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NHRCK Receives ‘A’ status in GANHRI Accreditation Review

  • 2021-12-08
  • 1296

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NHRCK Receives ‘A’ status in GANHRI Accreditation Review

-Reaffirmed the NHRCK’s high credibility and status 

in the international community-

 

The National Human Rights Commission of Korea(Chairperson Doohwan Song) was granted ‘A’ status in the most recent accreditation review conducted by the Global Alliance of National Human Rights Institutions(GANHRI)* Sub-Committee on Accreditation(SCA). The accreditation review takes place every 5 years and the Commission recently received its review on October 22, 2021.

 

The GANHRI SCA grants A or B status** to its member national human rights institutions(NHRI) based on how diligently these organizations have complied with the ‘Principles relating to the Status of National Institutions’ (also known as the ‘Paris Principles’), which outlines the standards regarding NHRI’s independence, diversity in staff composition, independence in handling tasks, extensiveness of tasks, sufficiency in mandate to launch inquiries that are protected by the Constitution and relevant laws.

 

The NHRCK being granted ‘A’ status in the GANHRI SCA review clearly portrays where the Commission stands in the international community. The result is all the more meaningful as it arrived just days after the Commission celebrated its 20th Anniversary of the establishment.

 

The national human rights institutions with ‘A’ status are highly trusted in the international community as leading organizations in human rights protection and are given mandate to speak at the UN Human Rights Council and the meetings of the Human Rights Council’s Universal Periodic Review(UPR). The institutions are also given the authority to influence the GANHRI’s decision making process.

 

The National Human Rights Commission of Korea was granted ‘A’ status by the GANHRI SCA in the first accreditation review in 2004 and also received the same status in 2008. However, there were times when the decisions to finalize the status were postponed in 2014 and 2015(in March 2014, October 2014 and March 2015), as the ‘National Human Rights Commission of Korea Act’ failed to meet the standards of transparency, diversity and independence in the commissioner appointment process to receive desired status. The Commission was able to receive ‘A’ status once again in May 2016.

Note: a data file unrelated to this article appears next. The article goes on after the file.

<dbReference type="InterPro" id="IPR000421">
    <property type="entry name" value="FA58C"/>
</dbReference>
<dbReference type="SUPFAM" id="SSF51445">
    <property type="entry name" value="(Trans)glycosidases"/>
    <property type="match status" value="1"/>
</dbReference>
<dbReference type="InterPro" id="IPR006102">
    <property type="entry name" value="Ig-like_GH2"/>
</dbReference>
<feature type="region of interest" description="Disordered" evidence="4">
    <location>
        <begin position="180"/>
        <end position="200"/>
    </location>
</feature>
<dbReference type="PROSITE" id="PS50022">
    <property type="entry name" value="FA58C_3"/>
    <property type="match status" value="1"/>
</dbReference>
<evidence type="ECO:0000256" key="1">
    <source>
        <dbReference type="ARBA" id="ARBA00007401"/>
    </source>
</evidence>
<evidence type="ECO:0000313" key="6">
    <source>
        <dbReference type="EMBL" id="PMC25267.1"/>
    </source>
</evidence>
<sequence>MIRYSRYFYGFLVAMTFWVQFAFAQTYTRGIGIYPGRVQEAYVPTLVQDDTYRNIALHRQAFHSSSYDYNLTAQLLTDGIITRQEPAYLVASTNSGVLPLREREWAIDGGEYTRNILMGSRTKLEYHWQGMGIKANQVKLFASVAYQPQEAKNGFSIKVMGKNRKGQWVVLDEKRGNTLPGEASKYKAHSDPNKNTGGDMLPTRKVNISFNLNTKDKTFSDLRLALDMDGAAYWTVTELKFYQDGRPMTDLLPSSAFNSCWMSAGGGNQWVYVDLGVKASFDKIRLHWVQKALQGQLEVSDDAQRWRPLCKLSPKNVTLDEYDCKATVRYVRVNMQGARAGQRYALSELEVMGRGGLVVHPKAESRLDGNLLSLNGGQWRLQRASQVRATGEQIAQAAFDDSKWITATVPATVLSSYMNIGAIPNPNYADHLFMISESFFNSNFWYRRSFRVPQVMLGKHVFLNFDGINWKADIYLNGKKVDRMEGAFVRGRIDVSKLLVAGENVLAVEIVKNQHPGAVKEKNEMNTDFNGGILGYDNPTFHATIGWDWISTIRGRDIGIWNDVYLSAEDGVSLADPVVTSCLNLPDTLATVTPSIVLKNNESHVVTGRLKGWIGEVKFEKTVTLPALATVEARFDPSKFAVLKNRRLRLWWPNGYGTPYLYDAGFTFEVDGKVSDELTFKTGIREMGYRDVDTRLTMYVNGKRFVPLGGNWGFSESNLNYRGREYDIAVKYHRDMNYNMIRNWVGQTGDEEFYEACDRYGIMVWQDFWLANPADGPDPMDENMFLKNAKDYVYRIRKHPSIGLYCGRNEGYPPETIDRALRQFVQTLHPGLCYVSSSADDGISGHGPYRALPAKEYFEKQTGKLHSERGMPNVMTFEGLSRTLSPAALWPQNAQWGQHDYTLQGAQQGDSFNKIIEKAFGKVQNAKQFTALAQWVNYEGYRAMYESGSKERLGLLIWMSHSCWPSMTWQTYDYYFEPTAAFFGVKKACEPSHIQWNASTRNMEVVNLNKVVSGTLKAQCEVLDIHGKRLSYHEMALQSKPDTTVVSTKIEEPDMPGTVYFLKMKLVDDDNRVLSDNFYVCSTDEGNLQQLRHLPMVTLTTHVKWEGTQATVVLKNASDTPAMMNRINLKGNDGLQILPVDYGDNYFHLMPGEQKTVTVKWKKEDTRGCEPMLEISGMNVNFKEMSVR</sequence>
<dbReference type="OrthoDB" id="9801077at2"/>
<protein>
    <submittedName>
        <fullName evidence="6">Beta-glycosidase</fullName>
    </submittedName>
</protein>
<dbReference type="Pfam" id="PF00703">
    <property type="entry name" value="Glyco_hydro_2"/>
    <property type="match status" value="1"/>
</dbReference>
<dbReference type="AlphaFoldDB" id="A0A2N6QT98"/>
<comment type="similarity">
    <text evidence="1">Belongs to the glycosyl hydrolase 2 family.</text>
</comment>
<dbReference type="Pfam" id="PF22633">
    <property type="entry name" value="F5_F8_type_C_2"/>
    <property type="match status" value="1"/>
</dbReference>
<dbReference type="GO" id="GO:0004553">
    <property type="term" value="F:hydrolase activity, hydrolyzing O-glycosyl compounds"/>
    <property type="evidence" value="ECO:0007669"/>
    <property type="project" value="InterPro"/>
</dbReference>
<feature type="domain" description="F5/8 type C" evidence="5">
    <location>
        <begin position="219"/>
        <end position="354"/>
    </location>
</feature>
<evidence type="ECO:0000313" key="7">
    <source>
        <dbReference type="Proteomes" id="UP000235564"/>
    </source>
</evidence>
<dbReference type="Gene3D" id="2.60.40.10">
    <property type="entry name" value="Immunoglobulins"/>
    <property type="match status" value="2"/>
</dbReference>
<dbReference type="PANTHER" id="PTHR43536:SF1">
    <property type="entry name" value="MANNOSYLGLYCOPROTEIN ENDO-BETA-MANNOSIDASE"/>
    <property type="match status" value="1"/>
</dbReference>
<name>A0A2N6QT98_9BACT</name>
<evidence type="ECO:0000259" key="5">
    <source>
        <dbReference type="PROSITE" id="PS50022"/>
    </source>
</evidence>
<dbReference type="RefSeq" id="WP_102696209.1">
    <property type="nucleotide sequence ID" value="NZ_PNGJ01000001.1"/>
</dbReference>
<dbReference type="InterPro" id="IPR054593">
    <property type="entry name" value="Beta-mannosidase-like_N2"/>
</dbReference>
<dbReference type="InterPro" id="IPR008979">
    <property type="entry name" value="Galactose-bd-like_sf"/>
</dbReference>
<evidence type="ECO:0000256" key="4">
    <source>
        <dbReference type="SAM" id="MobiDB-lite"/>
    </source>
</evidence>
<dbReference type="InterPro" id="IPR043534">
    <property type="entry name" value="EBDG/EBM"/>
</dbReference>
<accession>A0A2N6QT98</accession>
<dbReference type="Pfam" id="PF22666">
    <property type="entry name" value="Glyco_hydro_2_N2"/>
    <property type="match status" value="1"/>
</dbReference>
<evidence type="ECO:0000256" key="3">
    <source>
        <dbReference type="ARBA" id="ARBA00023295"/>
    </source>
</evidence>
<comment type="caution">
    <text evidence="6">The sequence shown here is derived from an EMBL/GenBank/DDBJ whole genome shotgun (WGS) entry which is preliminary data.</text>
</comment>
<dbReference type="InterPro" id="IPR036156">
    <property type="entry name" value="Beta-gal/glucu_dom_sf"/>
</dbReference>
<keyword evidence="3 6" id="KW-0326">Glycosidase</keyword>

The National Human Rights Commission of Korea reaffirmed its credibility in the international community with the renewed status as an ‘A’ status human rights institution. This will further enhance the institution’s prestige on the international stage.

 

Legal and Policy Manager at the Asia Pacific Forum of National Human Rights Institutions(APF)*** Philip Wardle said he saw that there were many efforts put into the accreditation review on the NHRCK’s part, and the Commission left profound impression on the representative of the Sub-committee as the answers provided by the Chairperson were clear and well-prepared.

 

Though granted ‘A’ status in the 2021 accreditation review, the Commission also received recommendations from the GANHRI SCA regarding the process of commissioner election and appointment and financial independence. The GANHRI SCA recommended the Commission to stipulate the need for the installation of Single Independent Selection Committee for the election and appointment of commissioners on administrative regulations(guidelines) that is legally binding, and to continue to make effort to pass the amendment draft of the ‘National Human Rights Commission of Korea Act’ that states the status of the Commission as an independent organization, according to the ‘National Financial Act’.

 

The Commission will ask for coordination from the National Assembly, the Supreme Court, the Ministry of Economy and Finance and other related government agencies to amend the ‘National Human Rights Commission of Korea Act’ in order to implement the recommendation.

 

 



*The GANHRI was established in 1993 as an alliance of the national human rights institutions around the world, and it consists of 118 member institutions as of 2021.

**A status: compiles with the ‘Paris Principles’ / B status: partially complies with the ‘Paris Principles’

***The APF was established in 1996 as an alliance of the national human rights institutions in the Asia Pacific region and it consists of 25 member institutions as of 2021.

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